My son is named after two of his grandfathers. One on my side, one on my husband's side. And he misses them desperately. Having never really met them, I'm constantly stunned at how intense his grief is over these men. Marc's grandfathers both passed away before I met him, and my grandfather died last year. Sam didn't really know him at all. But he mourns for them, talks about his grandfathers a lot.
It's so hard to talk to him about it, because he's just aching with grief and sadness. Sometimes he'll get really quiet, and then he'll just say quietly "I just miss Grandpa Sam and Grandpa Bubbles and Grandpa Earl so much" and then start to cry, and it breaks my heart. Because I miss him too - I loved my Grandpa. He was the man in my life for a very long time, and I'll always miss him. On more than one occasion, both Marc and I have ended up crying right along with him.
I've tried to explain grief to Sam. Tried to tell him that it's okay to miss people we've lost, that missing them is a way of honoring them. And that even though it's hard, we just have to get thru it. I give him tangible reminders to make him feel better, I've framed pictures of each of them and put them on his wall. Marc's grandfather was devoutly Jewish, so I tell him that when we celebrate Shabbat, we're honoring him. My grandfather loved nature and reading and playing chess, so I'll pull out the chess board that my grandfather used to teach me chess and we play together. I recently went to the library and took out bird watching books, and Sam's outside right now, diligently bird watching with his best friend. "See, Mama? I'm watching the birds, just like Grandpa!"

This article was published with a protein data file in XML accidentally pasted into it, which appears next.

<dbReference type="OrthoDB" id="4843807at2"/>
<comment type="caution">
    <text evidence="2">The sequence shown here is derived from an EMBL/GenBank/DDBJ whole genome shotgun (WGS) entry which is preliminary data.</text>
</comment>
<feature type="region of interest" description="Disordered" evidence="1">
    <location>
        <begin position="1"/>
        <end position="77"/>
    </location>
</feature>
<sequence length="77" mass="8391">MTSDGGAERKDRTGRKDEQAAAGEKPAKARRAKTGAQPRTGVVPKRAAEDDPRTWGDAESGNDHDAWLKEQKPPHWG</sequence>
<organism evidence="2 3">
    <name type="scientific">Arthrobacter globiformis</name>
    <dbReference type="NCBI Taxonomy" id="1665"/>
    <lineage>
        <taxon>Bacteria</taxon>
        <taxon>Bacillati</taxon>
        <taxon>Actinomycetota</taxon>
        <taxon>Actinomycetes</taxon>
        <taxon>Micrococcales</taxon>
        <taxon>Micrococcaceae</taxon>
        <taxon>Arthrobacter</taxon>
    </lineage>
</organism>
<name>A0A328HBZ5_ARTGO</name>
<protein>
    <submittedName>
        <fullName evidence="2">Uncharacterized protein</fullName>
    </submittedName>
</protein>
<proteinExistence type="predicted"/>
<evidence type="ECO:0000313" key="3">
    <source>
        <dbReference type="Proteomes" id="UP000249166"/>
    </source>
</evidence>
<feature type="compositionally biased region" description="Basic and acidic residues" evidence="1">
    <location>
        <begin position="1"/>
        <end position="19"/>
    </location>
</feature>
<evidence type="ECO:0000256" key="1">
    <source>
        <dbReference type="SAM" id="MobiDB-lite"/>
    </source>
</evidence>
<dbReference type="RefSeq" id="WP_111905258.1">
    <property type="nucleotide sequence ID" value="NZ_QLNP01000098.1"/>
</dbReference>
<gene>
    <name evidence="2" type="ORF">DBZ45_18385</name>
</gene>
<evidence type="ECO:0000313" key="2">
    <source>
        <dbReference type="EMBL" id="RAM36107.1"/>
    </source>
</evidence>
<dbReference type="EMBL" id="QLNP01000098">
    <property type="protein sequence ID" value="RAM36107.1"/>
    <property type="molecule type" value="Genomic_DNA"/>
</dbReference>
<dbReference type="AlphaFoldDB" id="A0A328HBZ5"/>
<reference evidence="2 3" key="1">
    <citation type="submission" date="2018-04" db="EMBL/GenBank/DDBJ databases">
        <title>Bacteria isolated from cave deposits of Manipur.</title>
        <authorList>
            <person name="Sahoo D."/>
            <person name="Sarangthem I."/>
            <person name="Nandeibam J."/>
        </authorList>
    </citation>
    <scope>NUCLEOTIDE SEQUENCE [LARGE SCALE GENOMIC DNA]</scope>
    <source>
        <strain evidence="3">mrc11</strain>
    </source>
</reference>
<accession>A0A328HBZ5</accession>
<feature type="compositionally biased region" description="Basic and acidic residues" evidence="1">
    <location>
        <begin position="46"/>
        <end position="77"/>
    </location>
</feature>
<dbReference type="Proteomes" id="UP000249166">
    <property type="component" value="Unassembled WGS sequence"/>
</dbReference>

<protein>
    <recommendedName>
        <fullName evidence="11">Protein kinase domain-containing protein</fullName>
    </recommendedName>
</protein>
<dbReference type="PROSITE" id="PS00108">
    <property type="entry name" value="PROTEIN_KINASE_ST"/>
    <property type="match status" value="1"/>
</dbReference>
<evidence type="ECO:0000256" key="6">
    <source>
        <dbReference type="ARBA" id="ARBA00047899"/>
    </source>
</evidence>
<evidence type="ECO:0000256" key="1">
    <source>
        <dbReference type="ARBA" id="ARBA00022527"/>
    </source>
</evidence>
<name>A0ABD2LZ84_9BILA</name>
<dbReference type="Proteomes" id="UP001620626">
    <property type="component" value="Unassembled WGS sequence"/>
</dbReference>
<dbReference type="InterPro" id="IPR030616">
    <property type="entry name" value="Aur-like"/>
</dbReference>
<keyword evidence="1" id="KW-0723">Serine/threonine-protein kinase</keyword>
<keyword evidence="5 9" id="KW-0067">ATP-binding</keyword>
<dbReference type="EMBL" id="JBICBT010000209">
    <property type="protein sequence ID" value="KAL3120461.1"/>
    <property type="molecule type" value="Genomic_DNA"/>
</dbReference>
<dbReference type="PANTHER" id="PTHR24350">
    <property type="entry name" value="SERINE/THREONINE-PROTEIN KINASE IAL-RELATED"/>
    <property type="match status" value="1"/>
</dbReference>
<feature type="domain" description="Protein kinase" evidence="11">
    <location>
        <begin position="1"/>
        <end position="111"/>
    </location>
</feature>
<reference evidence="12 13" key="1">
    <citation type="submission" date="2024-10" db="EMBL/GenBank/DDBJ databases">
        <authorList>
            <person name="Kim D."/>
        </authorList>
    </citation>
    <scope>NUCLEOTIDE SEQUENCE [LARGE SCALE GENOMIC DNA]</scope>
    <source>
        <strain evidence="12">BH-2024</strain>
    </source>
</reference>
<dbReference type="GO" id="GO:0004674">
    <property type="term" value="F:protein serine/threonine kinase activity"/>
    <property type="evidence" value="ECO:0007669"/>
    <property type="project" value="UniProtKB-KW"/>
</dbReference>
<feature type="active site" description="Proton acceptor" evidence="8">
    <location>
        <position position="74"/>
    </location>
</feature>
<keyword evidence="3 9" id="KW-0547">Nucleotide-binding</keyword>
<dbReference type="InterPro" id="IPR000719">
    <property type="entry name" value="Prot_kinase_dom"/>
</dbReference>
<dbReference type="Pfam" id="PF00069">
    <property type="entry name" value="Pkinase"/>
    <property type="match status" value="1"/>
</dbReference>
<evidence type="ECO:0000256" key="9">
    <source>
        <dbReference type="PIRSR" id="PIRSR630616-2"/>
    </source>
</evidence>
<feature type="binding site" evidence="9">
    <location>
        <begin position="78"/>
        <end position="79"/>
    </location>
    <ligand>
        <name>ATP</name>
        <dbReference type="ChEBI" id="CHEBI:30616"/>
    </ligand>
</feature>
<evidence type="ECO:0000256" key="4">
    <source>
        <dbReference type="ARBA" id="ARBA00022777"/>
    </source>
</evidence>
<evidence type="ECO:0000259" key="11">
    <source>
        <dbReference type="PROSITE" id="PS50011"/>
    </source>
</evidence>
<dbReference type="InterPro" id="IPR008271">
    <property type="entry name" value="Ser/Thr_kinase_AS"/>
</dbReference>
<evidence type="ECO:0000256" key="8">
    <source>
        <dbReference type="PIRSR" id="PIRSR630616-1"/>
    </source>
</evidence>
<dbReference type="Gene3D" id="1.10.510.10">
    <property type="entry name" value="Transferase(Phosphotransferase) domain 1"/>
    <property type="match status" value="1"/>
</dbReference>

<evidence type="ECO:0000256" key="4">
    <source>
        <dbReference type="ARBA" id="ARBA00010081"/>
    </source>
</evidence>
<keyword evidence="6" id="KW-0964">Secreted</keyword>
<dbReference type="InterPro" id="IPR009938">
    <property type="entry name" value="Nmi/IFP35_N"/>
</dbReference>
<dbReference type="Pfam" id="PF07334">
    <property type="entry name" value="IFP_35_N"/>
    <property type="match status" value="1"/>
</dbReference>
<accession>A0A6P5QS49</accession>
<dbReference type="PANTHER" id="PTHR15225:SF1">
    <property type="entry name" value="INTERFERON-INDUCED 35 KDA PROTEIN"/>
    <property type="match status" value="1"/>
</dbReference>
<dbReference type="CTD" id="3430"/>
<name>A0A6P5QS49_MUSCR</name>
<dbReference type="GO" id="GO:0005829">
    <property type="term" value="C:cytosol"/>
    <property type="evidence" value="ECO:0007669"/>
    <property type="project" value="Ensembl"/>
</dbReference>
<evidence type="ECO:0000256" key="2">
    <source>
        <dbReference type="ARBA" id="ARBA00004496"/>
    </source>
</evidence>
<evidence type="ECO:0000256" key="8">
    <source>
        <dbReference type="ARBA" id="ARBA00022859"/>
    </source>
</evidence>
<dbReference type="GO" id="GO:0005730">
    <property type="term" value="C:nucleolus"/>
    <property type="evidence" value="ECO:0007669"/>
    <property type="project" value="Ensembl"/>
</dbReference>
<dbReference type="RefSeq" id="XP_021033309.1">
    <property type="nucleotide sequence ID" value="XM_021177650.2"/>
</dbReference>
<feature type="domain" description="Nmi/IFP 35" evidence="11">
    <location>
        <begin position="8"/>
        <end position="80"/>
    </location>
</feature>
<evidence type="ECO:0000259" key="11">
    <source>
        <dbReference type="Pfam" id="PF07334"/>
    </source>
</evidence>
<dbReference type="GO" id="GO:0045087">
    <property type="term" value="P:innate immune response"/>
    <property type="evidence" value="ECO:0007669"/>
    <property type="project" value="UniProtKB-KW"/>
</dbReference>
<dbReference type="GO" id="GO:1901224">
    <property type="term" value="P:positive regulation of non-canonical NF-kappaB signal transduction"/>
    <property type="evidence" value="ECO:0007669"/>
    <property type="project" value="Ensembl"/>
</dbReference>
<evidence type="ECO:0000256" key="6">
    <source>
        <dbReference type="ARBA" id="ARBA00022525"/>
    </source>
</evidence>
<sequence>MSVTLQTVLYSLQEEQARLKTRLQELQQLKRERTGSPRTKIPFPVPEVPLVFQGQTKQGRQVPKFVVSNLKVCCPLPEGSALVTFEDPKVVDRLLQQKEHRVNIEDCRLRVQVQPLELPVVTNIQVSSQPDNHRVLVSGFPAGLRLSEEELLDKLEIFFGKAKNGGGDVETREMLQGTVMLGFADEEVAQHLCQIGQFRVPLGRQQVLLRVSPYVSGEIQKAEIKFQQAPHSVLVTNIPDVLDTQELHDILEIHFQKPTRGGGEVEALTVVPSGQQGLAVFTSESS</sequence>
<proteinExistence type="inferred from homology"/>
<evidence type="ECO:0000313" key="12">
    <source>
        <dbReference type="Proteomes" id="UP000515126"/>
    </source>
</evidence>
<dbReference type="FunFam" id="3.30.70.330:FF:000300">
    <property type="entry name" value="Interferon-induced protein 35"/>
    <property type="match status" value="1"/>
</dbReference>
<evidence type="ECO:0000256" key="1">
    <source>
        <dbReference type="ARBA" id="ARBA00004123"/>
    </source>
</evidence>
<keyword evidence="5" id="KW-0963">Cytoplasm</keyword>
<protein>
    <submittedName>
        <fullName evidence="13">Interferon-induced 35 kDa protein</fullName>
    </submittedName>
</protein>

Sam is such a tender, sweet kid. His emotions are raw, there's no artifice or defenses. Whatever he's feeling is right there. I always say that nobody loves me like Sammy loves me, because it's so intense and all encompassing. And his grief is the same way. He just misses them. He knows that he's lost something, but not having his great grandfathers in his life. And while my heart breaks for him, I'm also in awe of his capacity to love, to grieve for men who would have adored their namesake. And in the end, isn't that an incredible testimony to how very much these men were loved? How much of an impact they had, to be mourned three and four generations down the line? I hope that my great great grandchildren think of me as often as my son thinks of his grandfathers.